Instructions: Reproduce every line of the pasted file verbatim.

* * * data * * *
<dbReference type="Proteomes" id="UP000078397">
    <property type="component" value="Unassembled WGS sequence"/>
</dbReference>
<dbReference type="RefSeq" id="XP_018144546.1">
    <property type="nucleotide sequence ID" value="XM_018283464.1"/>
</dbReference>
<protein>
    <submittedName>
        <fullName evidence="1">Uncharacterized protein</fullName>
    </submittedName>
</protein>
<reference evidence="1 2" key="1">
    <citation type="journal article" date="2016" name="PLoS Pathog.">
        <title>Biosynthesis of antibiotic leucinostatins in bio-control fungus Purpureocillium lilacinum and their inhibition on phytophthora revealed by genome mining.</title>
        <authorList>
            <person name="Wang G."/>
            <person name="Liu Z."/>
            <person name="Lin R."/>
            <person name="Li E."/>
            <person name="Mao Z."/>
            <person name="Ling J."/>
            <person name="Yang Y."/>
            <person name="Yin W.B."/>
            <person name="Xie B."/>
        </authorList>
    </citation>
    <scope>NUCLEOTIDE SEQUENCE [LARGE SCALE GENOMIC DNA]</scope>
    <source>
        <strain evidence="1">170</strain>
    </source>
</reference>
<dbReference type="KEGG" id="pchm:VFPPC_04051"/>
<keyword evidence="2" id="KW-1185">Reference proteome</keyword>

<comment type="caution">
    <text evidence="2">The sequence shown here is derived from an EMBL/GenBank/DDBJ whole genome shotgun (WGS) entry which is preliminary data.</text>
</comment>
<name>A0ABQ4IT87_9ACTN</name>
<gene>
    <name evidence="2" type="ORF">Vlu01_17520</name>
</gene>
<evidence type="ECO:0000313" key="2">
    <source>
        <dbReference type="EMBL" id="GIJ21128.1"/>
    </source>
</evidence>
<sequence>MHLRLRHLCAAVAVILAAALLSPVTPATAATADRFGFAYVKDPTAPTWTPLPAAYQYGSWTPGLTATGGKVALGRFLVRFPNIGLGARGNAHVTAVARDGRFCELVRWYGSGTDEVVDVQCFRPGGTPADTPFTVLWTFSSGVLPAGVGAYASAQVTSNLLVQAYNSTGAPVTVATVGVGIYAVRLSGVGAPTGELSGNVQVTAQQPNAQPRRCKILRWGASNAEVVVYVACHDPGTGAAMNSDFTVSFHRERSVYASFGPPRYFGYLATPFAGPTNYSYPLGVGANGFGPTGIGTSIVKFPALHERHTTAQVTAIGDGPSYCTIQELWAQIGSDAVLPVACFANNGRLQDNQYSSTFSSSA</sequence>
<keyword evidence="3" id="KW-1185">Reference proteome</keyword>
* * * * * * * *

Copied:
<dbReference type="Proteomes" id="UP000078397">
    <property type="component" value="Unassembled WGS sequence"/>
</dbReference>
<dbReference type="RefSeq" id="XP_018144546.1">
    <property type="nucleotide sequence ID" value="XM_018283464.1"/>
</dbReference>
<protein>
    <submittedName>
        <fullName evidence="1">Uncharacterized protein</fullName>
    </submittedName>
</protein>
<reference evidence="1 2" key="1">
    <citation type="journal article" date="2016" name="PLoS Pathog.">
        <title>Biosynthesis of antibiotic leucinostatins in bio-control fungus Purpureocillium lilacinum and their inhibition on phytophthora revealed by genome mining.</title>
        <authorList>
            <person name="Wang G."/>
            <person name="Liu Z."/>
            <person name="Lin R."/>
            <person name="Li E."/>
            <person name="Mao Z."/>
            <person name="Ling J."/>
            <person name="Yang Y."/>
            <person name="Yin W.B."/>
            <person name="Xie B."/>
        </authorList>
    </citation>
    <scope>NUCLEOTIDE SEQUENCE [LARGE SCALE GENOMIC DNA]</scope>
    <source>
        <strain evidence="1">170</strain>
    </source>
</reference>
<dbReference type="KEGG" id="pchm:VFPPC_04051"/>
<keyword evidence="2" id="KW-1185">Reference proteome</keyword>

<comment type="caution">
    <text evidence="2">The sequence shown here is derived from an EMBL/GenBank/DDBJ whole genome shotgun (WGS) entry which is preliminary data.</text>
</comment>
<name>A0ABQ4IT87_9ACTN</name>
<gene>
    <name evidence="2" type="ORF">Vlu01_17520</name>
</gene>
<evidence type="ECO:0000313" key="2">
    <source>
        <dbReference type="EMBL" id="GIJ21128.1"/>
    </source>
</evidence>
<sequence>MHLRLRHLCAAVAVILAAALLSPVTPATAATADRFGFAYVKDPTAPTWTPLPAAYQYGSWTPGLTATGGKVALGRFLVRFPNIGLGARGNAHVTAVARDGRFCELVRWYGSGTDEVVDVQCFRPGGTPADTPFTVLWTFSSGVLPAGVGAYASAQVTSNLLVQAYNSTGAPVTVATVGVGIYAVRLSGVGAPTGELSGNVQVTAQQPNAQPRRCKILRWGASNAEVVVYVACHDPGTGAAMNSDFTVSFHRERSVYASFGPPRYFGYLATPFAGPTNYSYPLGVGANGFGPTGIGTSIVKFPALHERHTTAQVTAIGDGPSYCTIQELWAQIGSDAVLPVACFANNGRLQDNQYSSTFSSSA</sequence>
<keyword evidence="3" id="KW-1185">Reference proteome</keyword>